JD Sports raises earnings forecasts thanks to high trading levels

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JD Sports Raises Earnings Forecasts After High Trading Levels During Black Friday & Christmas Season

  • JD Sports estimates at least £875m in net profit before tax will be earned this year
  • Peter Cowgill urges inbound surge in national insurance to be reconsidered
  • The company said the US $1.9 trillion aid package boosted profits by £100 million

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Retailer JD Sports has upgraded its annual earnings forecasts for the second time in four months after solid sales during the Black Friday and Christmas seasons.

The blue-chip publicly traded company revealed revenues were more than 10 percent higher than the comparable period in 2020, despite the coronavirus causing significant problems for the group.

These include disruption to the supply of certain branded goods and trade restrictions in Europe and Southeast Asia, which bosses at the company said JD is “well placed to manage.”

Growing sales: Blue-chip publicly traded JD Sports revealed revenues in its like-for-like business were more than 10 percent higher than the comparable period in 2020

Growing sales: Blue-chip publicly traded JD Sports revealed revenues in its like-for-like business were more than 10 percent higher than the comparable period in 2020

It now forecasts total pre-tax profits of at least £875 million for the 12 months to January 29, up £65 million above average current market expectations.

About £100 million of this amount has been attributed by the sportswear chain to the US government’s $1.9 trillion emergency aid package approved by President Joe Biden last March.

The group said it expects similar levels of earnings next year, as long as the UK and North America don’t see additional trade restrictions and take into account the benefit of the US stimulus package and the additional cost of employment in the UK.

Executive Chairman Peter Cowgill said: ‘The commitment of our colleagues is critical to our success and I would like to thank everyone in our various companies for their significant contribution to delivering this outstanding achievement.’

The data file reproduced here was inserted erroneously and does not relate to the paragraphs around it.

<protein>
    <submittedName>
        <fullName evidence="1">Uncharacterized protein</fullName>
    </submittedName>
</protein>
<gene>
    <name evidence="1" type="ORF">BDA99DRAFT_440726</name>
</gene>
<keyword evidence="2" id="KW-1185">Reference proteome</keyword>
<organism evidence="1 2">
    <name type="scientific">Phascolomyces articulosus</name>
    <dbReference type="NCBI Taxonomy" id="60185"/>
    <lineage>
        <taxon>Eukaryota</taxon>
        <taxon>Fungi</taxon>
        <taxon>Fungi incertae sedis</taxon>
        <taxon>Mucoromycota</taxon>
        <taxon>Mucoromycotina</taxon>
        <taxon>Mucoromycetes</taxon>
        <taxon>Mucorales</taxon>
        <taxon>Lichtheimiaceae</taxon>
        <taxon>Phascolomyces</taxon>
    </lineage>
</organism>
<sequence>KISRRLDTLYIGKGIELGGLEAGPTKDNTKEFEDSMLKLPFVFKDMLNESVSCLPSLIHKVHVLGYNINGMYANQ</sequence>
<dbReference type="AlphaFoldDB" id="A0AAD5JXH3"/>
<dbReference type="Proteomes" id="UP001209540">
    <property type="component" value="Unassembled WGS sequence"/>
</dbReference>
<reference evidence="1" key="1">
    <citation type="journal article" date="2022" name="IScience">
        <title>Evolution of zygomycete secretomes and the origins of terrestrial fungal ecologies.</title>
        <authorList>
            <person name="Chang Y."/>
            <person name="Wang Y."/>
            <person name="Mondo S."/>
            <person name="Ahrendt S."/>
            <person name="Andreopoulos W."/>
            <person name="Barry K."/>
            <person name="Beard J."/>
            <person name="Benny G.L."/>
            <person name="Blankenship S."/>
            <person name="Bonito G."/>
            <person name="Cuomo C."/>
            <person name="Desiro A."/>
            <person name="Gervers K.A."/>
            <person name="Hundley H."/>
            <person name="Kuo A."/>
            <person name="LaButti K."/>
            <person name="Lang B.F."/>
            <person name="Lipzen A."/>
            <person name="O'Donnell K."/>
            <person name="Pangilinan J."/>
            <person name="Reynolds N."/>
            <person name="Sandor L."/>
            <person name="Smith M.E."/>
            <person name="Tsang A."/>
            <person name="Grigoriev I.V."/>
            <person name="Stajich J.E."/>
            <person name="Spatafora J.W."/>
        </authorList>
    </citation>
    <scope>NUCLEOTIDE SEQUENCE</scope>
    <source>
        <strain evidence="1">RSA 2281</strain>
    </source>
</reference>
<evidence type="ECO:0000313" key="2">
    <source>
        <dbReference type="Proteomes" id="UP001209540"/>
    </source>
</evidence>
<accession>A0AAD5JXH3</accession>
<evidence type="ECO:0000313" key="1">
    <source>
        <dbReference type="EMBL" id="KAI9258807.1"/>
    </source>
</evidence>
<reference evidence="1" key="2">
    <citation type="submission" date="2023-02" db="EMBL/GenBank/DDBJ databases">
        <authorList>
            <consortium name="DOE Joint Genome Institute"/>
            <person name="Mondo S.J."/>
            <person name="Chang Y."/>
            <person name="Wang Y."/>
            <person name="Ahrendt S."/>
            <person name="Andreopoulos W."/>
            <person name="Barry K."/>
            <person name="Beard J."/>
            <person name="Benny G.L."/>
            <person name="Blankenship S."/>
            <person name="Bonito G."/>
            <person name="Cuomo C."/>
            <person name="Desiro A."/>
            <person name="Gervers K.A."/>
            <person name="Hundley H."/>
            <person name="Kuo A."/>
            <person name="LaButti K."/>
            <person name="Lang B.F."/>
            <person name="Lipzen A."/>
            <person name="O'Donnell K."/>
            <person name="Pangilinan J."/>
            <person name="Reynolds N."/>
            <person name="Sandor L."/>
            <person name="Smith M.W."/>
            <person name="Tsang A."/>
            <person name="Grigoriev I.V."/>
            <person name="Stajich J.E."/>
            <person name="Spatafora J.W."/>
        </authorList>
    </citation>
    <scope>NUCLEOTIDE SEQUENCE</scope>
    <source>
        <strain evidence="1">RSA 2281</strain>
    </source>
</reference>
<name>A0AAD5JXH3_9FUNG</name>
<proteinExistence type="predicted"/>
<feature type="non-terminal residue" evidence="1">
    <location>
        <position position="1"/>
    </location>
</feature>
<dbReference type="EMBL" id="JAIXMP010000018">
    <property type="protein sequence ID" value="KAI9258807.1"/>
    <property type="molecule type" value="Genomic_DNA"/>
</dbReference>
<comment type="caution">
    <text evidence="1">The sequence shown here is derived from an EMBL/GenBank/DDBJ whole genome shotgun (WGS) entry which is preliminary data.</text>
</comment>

But he warned that the forthcoming 1.25 percent hike in national insurance rates from April, combined with rising wage costs, will have a negative impact and called on Chancellor Rishi Sunak to reconsider the impending hike.

He told the Evening Standard: ‘The pressure on the business community this year, at a time when you already have such wage inflation, is quite strong.

Expansion: JD Sports has bought numerous companies in the past year, including Poland-based Marketing Investment Group and 80 percent shares in Deporvillage and Cosmos Sports

Expansion: JD Sports has bought numerous companies in the past year, including Poland-based Marketing Investment Group and 80 percent shares in Deporvillage and Cosmos Sports

Expansion: JD Sports has bought numerous companies in the past year, including Poland-based Marketing Investment Group and 80 percent shares in Deporvillage and Cosmos Sports

‘You have the imposition of the national insurance schemes, and you also have the increase in the corporate tax. That has consequences for the retained earnings for investments.’

The UK government is introducing the increase in National Insurance with the aim of funding social care and helping to reduce the backlog of the NHS, where around 6 million people are currently waiting for routine hospital treatment.

Think tank The Resolution Foundation estimates that this tax increase will add another £750 a year to the average tax bill of those in the top half of the income bracket.

But JD Sports’ performance during the pandemic puts it in a much stronger position than many other companies and has allowed it to start an expansion drive by buying other sportswear companies.

In 2020, it bought an 80 percent stake in Spanish online sporting goods company Deporvillage and Greek retailer Cosmos Sports, as well as a majority stake in retro fashion retailer 80s Casual Classics and Poland-based footwear and apparel distributor Marketing Investment Group.

However, the Competition and Markets Authority ordered the group to sell the Footasylum brand, fearing the acquisition would reduce competition in the footwear industry and lead to higher prices and less choice for customers.

Nevertheless, Keith Bowman, Investment Analyst at Interactive Investor, said today that the brand’s track record of expansion and acquisitions is strong, with growth in the US proving to be the most recent focus.

Online sales have led to a good disruption to the retail chain due to the JD weather pandemic, while a previous logistics deal with Clipper underscores its intention to grow the channel further. All in all, and helped by the current revaluation in earnings expectations, the analyst consensus is likely to remain very favourable, indicating a strong buy.”

Shares in JD Sports closed 3.3 percent lower at 211.5 pence on Wednesday, though their value is still up just under a quarter in the past 12 months.

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